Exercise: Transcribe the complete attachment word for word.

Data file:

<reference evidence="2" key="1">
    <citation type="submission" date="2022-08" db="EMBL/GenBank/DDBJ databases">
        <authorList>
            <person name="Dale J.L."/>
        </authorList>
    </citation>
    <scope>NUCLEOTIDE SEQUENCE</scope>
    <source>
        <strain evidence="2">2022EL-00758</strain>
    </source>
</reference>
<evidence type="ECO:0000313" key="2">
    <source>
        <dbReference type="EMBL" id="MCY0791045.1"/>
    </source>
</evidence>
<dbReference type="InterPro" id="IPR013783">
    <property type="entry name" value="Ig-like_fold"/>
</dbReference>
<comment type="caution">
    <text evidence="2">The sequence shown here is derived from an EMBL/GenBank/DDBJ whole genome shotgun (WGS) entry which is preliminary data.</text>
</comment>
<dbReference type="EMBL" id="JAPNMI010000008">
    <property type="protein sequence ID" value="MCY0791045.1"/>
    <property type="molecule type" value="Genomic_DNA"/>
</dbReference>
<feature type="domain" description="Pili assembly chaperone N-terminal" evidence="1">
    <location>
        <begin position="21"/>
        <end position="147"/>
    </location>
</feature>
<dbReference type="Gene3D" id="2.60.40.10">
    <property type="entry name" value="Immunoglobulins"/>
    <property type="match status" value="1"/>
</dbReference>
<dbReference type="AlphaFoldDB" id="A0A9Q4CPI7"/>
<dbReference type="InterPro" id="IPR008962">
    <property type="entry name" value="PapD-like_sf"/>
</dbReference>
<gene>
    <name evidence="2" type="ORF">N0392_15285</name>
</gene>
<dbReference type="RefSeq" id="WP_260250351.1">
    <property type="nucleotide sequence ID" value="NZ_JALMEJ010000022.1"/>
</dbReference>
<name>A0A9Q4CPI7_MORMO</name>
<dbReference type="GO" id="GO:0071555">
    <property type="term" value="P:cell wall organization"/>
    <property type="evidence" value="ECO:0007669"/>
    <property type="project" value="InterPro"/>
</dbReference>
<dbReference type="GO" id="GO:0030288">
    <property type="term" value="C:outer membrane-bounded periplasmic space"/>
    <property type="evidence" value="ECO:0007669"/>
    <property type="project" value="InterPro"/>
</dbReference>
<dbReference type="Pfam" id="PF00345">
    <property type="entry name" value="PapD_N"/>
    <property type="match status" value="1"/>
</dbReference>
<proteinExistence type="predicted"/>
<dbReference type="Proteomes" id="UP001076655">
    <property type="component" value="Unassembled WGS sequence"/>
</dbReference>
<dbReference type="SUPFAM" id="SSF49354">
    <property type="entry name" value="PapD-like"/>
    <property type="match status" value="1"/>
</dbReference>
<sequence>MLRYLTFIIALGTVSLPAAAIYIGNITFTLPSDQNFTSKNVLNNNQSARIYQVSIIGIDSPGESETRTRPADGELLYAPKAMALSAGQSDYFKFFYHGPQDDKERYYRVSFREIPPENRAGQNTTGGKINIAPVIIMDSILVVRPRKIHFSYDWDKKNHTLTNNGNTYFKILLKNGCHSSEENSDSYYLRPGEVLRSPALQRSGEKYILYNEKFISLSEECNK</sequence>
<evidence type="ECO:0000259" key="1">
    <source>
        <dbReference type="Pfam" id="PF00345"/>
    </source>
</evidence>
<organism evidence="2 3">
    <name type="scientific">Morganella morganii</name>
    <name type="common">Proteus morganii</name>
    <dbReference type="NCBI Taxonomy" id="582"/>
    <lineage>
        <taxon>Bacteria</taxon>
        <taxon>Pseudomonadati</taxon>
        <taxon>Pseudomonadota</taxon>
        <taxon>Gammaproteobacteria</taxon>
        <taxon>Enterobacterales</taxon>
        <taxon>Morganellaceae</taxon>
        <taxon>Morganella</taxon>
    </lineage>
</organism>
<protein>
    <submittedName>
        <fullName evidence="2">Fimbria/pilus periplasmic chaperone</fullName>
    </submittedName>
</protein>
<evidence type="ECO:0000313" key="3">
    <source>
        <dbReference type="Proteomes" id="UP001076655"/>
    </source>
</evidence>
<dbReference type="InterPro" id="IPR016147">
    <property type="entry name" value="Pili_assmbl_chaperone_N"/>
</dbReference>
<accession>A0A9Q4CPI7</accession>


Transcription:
<reference evidence="2" key="1">
    <citation type="submission" date="2022-08" db="EMBL/GenBank/DDBJ databases">
        <authorList>
            <person name="Dale J.L."/>
        </authorList>
    </citation>
    <scope>NUCLEOTIDE SEQUENCE</scope>
    <source>
        <strain evidence="2">2022EL-00758</strain>
    </source>
</reference>
<evidence type="ECO:0000313" key="2">
    <source>
        <dbReference type="EMBL" id="MCY0791045.1"/>
    </source>
</evidence>
<dbReference type="InterPro" id="IPR013783">
    <property type="entry name" value="Ig-like_fold"/>
</dbReference>
<comment type="caution">
    <text evidence="2">The sequence shown here is derived from an EMBL/GenBank/DDBJ whole genome shotgun (WGS) entry which is preliminary data.</text>
</comment>
<dbReference type="EMBL" id="JAPNMI010000008">
    <property type="protein sequence ID" value="MCY0791045.1"/>
    <property type="molecule type" value="Genomic_DNA"/>
</dbReference>
<feature type="domain" description="Pili assembly chaperone N-terminal" evidence="1">
    <location>
        <begin position="21"/>
        <end position="147"/>
    </location>
</feature>
<dbReference type="Gene3D" id="2.60.40.10">
    <property type="entry name" value="Immunoglobulins"/>
    <property type="match status" value="1"/>
</dbReference>
<dbReference type="AlphaFoldDB" id="A0A9Q4CPI7"/>
<dbReference type="InterPro" id="IPR008962">
    <property type="entry name" value="PapD-like_sf"/>
</dbReference>
<gene>
    <name evidence="2" type="ORF">N0392_15285</name>
</gene>
<dbReference type="RefSeq" id="WP_260250351.1">
    <property type="nucleotide sequence ID" value="NZ_JALMEJ010000022.1"/>
</dbReference>
<name>A0A9Q4CPI7_MORMO</name>
<dbReference type="GO" id="GO:0071555">
    <property type="term" value="P:cell wall organization"/>
    <property type="evidence" value="ECO:0007669"/>
    <property type="project" value="InterPro"/>
</dbReference>
<dbReference type="GO" id="GO:0030288">
    <property type="term" value="C:outer membrane-bounded periplasmic space"/>
    <property type="evidence" value="ECO:0007669"/>
    <property type="project" value="InterPro"/>
</dbReference>
<dbReference type="Pfam" id="PF00345">
    <property type="entry name" value="PapD_N"/>
    <property type="match status" value="1"/>
</dbReference>
<proteinExistence type="predicted"/>
<dbReference type="Proteomes" id="UP001076655">
    <property type="component" value="Unassembled WGS sequence"/>
</dbReference>
<dbReference type="SUPFAM" id="SSF49354">
    <property type="entry name" value="PapD-like"/>
    <property type="match status" value="1"/>
</dbReference>
<sequence>MLRYLTFIIALGTVSLPAAAIYIGNITFTLPSDQNFTSKNVLNNNQSARIYQVSIIGIDSPGESETRTRPADGELLYAPKAMALSAGQSDYFKFFYHGPQDDKERYYRVSFREIPPENRAGQNTTGGKINIAPVIIMDSILVVRPRKIHFSYDWDKKNHTLTNNGNTYFKILLKNGCHSSEENSDSYYLRPGEVLRSPALQRSGEKYILYNEKFISLSEECNK</sequence>
<evidence type="ECO:0000259" key="1">
    <source>
        <dbReference type="Pfam" id="PF00345"/>
    </source>
</evidence>
<organism evidence="2 3">
    <name type="scientific">Morganella morganii</name>
    <name type="common">Proteus morganii</name>
    <dbReference type="NCBI Taxonomy" id="582"/>
    <lineage>
        <taxon>Bacteria</taxon>
        <taxon>Pseudomonadati</taxon>
        <taxon>Pseudomonadota</taxon>
        <taxon>Gammaproteobacteria</taxon>
        <taxon>Enterobacterales</taxon>
        <taxon>Morganellaceae</taxon>
        <taxon>Morganella</taxon>
    </lineage>
</organism>
<protein>
    <submittedName>
        <fullName evidence="2">Fimbria/pilus periplasmic chaperone</fullName>
    </submittedName>
</protein>
<evidence type="ECO:0000313" key="3">
    <source>
        <dbReference type="Proteomes" id="UP001076655"/>
    </source>
</evidence>
<dbReference type="InterPro" id="IPR016147">
    <property type="entry name" value="Pili_assmbl_chaperone_N"/>
</dbReference>
<accession>A0A9Q4CPI7</accession>